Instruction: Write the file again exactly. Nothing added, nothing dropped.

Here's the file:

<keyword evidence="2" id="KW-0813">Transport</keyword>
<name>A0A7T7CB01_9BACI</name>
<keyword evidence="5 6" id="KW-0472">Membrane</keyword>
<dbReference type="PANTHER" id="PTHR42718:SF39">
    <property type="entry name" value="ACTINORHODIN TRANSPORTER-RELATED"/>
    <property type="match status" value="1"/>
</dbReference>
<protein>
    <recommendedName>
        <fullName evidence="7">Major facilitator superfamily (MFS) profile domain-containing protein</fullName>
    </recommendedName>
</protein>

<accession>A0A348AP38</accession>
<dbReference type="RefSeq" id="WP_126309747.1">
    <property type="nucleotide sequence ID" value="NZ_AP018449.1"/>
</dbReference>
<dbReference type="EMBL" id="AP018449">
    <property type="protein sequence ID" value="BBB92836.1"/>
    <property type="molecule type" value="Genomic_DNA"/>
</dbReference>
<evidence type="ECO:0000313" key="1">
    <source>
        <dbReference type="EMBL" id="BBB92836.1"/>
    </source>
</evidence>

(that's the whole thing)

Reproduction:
<keyword evidence="2" id="KW-0813">Transport</keyword>
<name>A0A7T7CB01_9BACI</name>
<keyword evidence="5 6" id="KW-0472">Membrane</keyword>
<dbReference type="PANTHER" id="PTHR42718:SF39">
    <property type="entry name" value="ACTINORHODIN TRANSPORTER-RELATED"/>
    <property type="match status" value="1"/>
</dbReference>
<protein>
    <recommendedName>
        <fullName evidence="7">Major facilitator superfamily (MFS) profile domain-containing protein</fullName>
    </recommendedName>
</protein>

<accession>A0A348AP38</accession>
<dbReference type="RefSeq" id="WP_126309747.1">
    <property type="nucleotide sequence ID" value="NZ_AP018449.1"/>
</dbReference>
<dbReference type="EMBL" id="AP018449">
    <property type="protein sequence ID" value="BBB92836.1"/>
    <property type="molecule type" value="Genomic_DNA"/>
</dbReference>
<evidence type="ECO:0000313" key="1">
    <source>
        <dbReference type="EMBL" id="BBB92836.1"/>
    </source>
</evidence>